Micah Institute loses donations after three years
For three years, the Micah Institute has been receiving large anonymous monetary donations, but these donations have, after three years, come to an end.
According to Danute Nourse, director of programs for the Center for Catholic Studies, the anonymous foundation has contributed $155 thousand for the purposes of supporting, marketing and developing audiences for the Micah Institute. The last donation was a $25 thousand grant in August.
“Micah has received the support of the Lilly Endowment through the Center for Vocation and Servant Leadership, in support of its seminars for undergraduate and graduate students in the Stillman School of Business, and from other private donors,” Nourse said.
“Giving to the Micah program, whether a business or an individual, is both recognition for the important work of the institute, and an investment in the future expansion of its mission,” Stephanie Hauge, Director of Corporation and Foundation Relations in the Seton Hall University Advancement Division, said.
While the Micah Institute has been enjoying sizeable donations, the University has been experiencing an overall budget crisis, as reported by The Setonian this past June. As a result of the crisis, non-faculty workforce was reduced by 32 people and a university organizational realignment plan was implemented.
In September, The Setonian also reported that the University budget crisis is still ongoing. To combat this, the University has been seeking donations from various sources, including alumni.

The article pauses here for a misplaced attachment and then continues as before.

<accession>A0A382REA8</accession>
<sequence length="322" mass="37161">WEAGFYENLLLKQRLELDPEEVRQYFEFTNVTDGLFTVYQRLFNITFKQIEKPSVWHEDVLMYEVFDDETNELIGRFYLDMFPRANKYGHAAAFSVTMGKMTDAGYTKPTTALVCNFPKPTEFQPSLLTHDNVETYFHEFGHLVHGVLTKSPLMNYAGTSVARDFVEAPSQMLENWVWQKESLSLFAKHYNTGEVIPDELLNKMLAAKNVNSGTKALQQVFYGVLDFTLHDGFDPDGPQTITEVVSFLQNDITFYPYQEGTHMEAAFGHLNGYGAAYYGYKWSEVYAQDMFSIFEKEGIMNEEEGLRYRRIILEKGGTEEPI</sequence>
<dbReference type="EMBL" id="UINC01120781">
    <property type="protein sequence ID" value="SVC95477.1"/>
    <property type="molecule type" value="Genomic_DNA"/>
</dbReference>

According to its website, the Micah Institute for Business and Economics has been part of the Center for Catholic Studies for five years. The primary purpose of the institute is to introduce the Seton Hall community to a Catholic prospective on business and economic life; it also addresses key social and economic issues, such as how to create a more equitable society.
It achieves these purposes through programs such as the Micah Business Leadership Project, the web site said.
According to its web site, this program involves bringing business leaders together and encouraging discussion of how their economic choices affect their spirituality.
Nourse also noted that the Micah Institute runs an annual conference. This year’s conference was titled “Contemporary Movements in Social Justice.”
Held in April, the conference brought successful representatives from social justice movements together with the general public.
The conference will hold follow-up conferences which will be held in December.
Jessica Card can be reached at firstname.lastname@example.org.